2.2. Modeling of the Booster Converter. The booster converter gives a voltage at the output greater than that at the input.

The mathematical model of the parallel converter is obtained by the application of the laws of Kirchhoff on the basic scheme of the converter, represented in Figure 1 and compared to the regime of operation and condition of the switch k [7].

The equations of the system (3) are derived from its two operating sequences in continuous conduction.

[mathematical expression not reproducible] (3)

The dynamic equations of the converter are derived for the current in the inductance and the voltage across the capacitor in continuous conduction regime. Let [x.sub.1] = [i.sub.L] and [x.sub.2] = [V.sub.bat]; then, the equations of state become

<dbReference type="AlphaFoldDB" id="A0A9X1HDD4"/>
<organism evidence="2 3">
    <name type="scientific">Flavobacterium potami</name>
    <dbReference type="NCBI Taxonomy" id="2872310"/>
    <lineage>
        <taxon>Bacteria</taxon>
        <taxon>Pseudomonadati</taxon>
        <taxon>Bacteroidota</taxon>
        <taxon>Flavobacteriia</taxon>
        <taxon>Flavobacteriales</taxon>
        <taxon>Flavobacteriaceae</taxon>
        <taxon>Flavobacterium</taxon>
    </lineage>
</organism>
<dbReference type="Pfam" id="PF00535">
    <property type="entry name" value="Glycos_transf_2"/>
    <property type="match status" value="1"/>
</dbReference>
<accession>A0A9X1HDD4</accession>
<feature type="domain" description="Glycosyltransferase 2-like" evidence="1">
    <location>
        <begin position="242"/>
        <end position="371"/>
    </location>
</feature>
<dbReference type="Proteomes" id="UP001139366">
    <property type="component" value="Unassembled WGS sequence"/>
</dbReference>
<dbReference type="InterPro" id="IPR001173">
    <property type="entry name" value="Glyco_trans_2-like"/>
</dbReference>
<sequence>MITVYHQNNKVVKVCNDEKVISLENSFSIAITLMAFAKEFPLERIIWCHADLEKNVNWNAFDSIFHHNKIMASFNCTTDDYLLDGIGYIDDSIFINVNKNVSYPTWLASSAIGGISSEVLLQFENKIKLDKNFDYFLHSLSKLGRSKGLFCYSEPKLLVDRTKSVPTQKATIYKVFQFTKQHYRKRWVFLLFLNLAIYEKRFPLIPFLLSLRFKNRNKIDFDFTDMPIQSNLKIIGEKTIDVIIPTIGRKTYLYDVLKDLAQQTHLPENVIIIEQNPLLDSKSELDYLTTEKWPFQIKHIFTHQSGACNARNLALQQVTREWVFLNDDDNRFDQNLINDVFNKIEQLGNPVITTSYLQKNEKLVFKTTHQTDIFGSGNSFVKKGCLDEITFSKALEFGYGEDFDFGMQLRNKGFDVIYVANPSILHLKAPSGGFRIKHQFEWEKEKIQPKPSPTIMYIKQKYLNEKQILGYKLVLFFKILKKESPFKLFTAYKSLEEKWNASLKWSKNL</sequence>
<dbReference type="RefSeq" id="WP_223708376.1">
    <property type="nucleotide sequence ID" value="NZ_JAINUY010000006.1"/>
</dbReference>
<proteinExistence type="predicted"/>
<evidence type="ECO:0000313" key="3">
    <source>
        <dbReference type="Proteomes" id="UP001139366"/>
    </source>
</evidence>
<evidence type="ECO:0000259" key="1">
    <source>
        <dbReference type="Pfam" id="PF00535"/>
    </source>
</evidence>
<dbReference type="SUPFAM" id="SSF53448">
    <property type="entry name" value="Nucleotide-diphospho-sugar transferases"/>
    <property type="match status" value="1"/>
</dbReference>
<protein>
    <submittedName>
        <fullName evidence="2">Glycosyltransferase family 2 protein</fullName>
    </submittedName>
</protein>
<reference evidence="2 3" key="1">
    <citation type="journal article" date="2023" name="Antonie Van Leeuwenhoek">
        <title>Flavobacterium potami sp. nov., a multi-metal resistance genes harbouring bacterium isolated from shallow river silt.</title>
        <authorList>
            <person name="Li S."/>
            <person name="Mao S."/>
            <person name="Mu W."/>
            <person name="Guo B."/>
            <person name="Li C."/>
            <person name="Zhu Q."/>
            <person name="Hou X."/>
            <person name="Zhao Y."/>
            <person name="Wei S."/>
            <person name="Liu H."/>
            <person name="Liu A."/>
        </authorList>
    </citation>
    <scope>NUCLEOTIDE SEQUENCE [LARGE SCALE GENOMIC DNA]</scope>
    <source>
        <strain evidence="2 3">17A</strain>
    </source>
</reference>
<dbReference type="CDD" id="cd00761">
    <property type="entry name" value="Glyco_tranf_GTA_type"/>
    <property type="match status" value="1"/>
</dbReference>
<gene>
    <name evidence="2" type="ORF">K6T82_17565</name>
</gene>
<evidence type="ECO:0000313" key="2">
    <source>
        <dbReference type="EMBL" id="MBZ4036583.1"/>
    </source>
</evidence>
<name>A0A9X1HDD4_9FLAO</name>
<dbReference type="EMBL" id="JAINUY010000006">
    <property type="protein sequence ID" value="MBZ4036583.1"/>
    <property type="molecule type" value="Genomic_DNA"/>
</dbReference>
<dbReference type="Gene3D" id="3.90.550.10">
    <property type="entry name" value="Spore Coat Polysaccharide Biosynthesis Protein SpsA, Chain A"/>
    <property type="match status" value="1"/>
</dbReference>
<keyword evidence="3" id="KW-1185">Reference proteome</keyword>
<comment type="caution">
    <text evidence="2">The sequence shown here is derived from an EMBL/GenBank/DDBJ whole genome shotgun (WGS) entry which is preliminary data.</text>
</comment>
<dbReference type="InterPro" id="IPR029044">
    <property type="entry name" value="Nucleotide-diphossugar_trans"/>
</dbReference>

[[??].sub.1] = [V.sup.pv]/L - (1 - [alpha]) [V.sup.bat]/L, (4)

[[??].sub.2] = (1 - [alpha]) [x.sub.1]/[C.sub.2] - [x.sub.2]/[RC.sub.2] (5)

In the state space, we have the matrix representation given by

[mathematical expression not reproducible] (6)

2.3. Modeling of the Buck-Booster Converter. The buck-boost converter is used for charging and discharging the battery.

The presentation of the operation of this type of converter by mathematical equations must be performed taking into account the state of the switch k in Figure 2. When the switch is in the on state, then [T.sub.on] = [alpha] * [T.sub.s]. As a result, the energy stored in the inductor increases. When S is blocked, then [] = (1-[alpha]) * [T.sub.s] and the energy accumulated in the inductance is transferred to the capacitance and the load. It also presents two operating sequences in continuous conduction (7). Equation (8) gives the system state matrix.

[mathematical expression not reproducible] (7)

[mathematical expression not reproducible] (8)